St. Andrew Catholic School provides a classical education built on Catholic faith, academic excellence, and community.

Head of School Welcome

As a family-oriented school, we not only appreciate the partnership we have with our parents. We expect it.

Dear Parents,

As the new Head of School, it is my great pleasure to welcome you and your child to our St. Andrew Catholic School community! St. Andrew is a special place and I feel proud to lead such a strong and promising school. Together with you and your child, we are embarking on a voyage, a voyage in which the journey, the companions we meet along the way, and the destination are of equal importance. 


Alongside our full participation in a Classical Catholic curriculum and our WCEA accreditation, the light of our community-centered profile continues to shine. But underpinning these collective successes is the development of every individual in our school, through the strong values that are instilled and the opportunities that students are given to focus, grow, and thrive. 


It is indeed when we discover our purpose, our strengths, and what we really enjoy that true fulfillment comes. It must be said that students do not go to school in order to be happy. Being happy is the byproduct of attending a stimulating learning environment that is well-run, healthy, safe, and purposeful. St. Andrew is a place where children are valued, recognized, and heard; a place where they know and feel they can flourish.  We sow the seeds of a life of missionary discipleship. Here at St. Andrew, we are laying the foundations in young people to help them develop into responsible, well-rounded, and balanced individuals who leave us equipped with the skills, knowledge, and resilience necessary to face an increasingly complex and challenging world.


We cannot do this alone. As a family-oriented school, we not only appreciate the partnership we have with our parents. We expect it.  You desire the best for your child. We share this vision. You have chosen St. Andrew as the school for your precious child, and we do not take for granted the trust you have placed in us. 


Welcome to St. Andrew Catholic School!


Mr. Doug Tooke

Head of St. Andrew Catholic School, Helena MT


Graduates of St. Andrew Catholic School are:

Virtuous Citizens

  • Kind and respectful to everyone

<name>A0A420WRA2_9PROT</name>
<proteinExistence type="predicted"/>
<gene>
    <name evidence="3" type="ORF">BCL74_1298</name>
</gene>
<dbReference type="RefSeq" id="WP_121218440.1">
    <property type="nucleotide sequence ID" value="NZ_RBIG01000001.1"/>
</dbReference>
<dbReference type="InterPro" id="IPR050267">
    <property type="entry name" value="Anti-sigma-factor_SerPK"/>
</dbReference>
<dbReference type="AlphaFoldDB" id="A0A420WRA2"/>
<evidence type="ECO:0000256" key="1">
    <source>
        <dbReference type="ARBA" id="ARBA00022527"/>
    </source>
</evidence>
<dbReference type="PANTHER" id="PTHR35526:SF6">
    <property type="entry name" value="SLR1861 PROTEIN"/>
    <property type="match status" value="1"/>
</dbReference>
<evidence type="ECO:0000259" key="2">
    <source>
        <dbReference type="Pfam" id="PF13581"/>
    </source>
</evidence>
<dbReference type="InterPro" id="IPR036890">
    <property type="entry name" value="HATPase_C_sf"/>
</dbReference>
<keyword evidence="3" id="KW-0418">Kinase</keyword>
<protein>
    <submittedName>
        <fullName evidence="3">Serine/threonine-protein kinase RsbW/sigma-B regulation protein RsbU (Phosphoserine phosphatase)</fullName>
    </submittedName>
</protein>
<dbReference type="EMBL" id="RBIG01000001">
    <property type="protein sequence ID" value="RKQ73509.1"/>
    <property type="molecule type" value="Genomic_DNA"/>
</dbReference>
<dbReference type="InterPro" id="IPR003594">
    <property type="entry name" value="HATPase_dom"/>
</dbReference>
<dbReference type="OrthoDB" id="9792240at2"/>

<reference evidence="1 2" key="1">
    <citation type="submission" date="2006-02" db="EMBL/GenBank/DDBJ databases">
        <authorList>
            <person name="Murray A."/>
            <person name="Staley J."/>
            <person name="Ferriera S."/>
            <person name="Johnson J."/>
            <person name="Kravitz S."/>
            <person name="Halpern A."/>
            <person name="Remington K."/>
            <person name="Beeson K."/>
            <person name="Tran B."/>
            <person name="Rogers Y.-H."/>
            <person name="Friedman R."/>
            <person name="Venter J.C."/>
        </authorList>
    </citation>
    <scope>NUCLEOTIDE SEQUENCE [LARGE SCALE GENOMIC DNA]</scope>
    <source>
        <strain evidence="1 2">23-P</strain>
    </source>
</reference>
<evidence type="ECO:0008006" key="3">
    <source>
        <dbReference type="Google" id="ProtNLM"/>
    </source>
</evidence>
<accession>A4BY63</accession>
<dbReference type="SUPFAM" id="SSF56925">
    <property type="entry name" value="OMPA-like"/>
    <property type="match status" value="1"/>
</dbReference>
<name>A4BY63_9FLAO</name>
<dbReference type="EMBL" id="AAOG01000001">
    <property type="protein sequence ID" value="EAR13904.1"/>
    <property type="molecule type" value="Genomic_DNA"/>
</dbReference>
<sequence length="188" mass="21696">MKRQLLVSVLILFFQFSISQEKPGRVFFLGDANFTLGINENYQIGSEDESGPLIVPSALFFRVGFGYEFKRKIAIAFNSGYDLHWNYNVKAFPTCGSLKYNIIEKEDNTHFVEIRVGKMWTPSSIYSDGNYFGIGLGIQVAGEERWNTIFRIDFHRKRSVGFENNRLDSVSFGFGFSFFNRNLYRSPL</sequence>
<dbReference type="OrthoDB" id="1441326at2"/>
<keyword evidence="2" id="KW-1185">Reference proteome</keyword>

• Imitate the life of Christ, the apostles and saints
  • Respect the body as a temple of the Holy Spirit
  • Accept responsibility for choices and actions

Enthusiastic Catholics

  • Realize the importance of sacramental life
  • Understand the teachings of the Catholic Church
  • Committed to traditional practices of prayer, mortification and good works
  • Espouse Catholic principles of freedom of religion and ecumenical tolerance.

Resourceful Learners

  • Read, write and think well
  • Utilize the tools of Classical learning (grammar, logic and rhetoric)
  • Value the assistance of others in the quest for truth
  • Articulate ideas coherently
  • Think critically to analyze problems
  • Value the time-honored classics of Western Civilization

Open Witnesses

  • Engage the world with an educated charity
  • Participate in the democratic process
  • Use communication technology incorporating Catholic values to contribute to the positive development of society
  • Share their gifts of time, talent and treasure


St. Andrew Catholic School was started in 1996 with grades 2-8, by Mrs. Terry Rose who believed Helena, MT was ready for a Catholic, classical school. The first building to house the school was the First Christian Church, and all the classes were combined with a couple of grades in each. The boys wore white shirts and navy-blue pants, the girls, the same jumpers they wear today (they are indestructible!) with white shirts. 

Twenty-five years later, we are still going strong because of the foundation that the school was started on. The Holy Spirit continues to guide us to provide a sound classical and Catholic education for students. The faculty continues to evolve, but the most important lesson we have learned over the years is that this school isn’t great because of one individual or even a team of individuals. This school is great and continues to thrive because God wants it to. This is God’s school and He worked through Terry Rose and others to bring it into being.

As we think about the history of St. Andrew and all that has been accomplished by those before us, from starting the school, to earning accreditation in 2014, to now thinking of expansion, our mission is the same: trust in God, listen to His Word, and seek the Holy Spirit’s guidance. If we do that, the Lord will make sure St. Andrew School continues the legacy that the founders hoped for. 

The current school building was purchased in 1998 and has become a sanctuary for our virtuous, enthusiastic and resourceful learners. St. Andrew was and continues to be an independent Catholic school. We are not affiliated with the Diocese of Helena financially. We run the school solely on tuition and donations, and through the grace of God, we have continued to grow because of the generosity of many people throughout the country. The school was considered a “Classical school in the Catholic tradition” because we were not a diocesan school. We do, however, have the support of our local parishes. We operate with the blessing of Bishop Austin Vetter.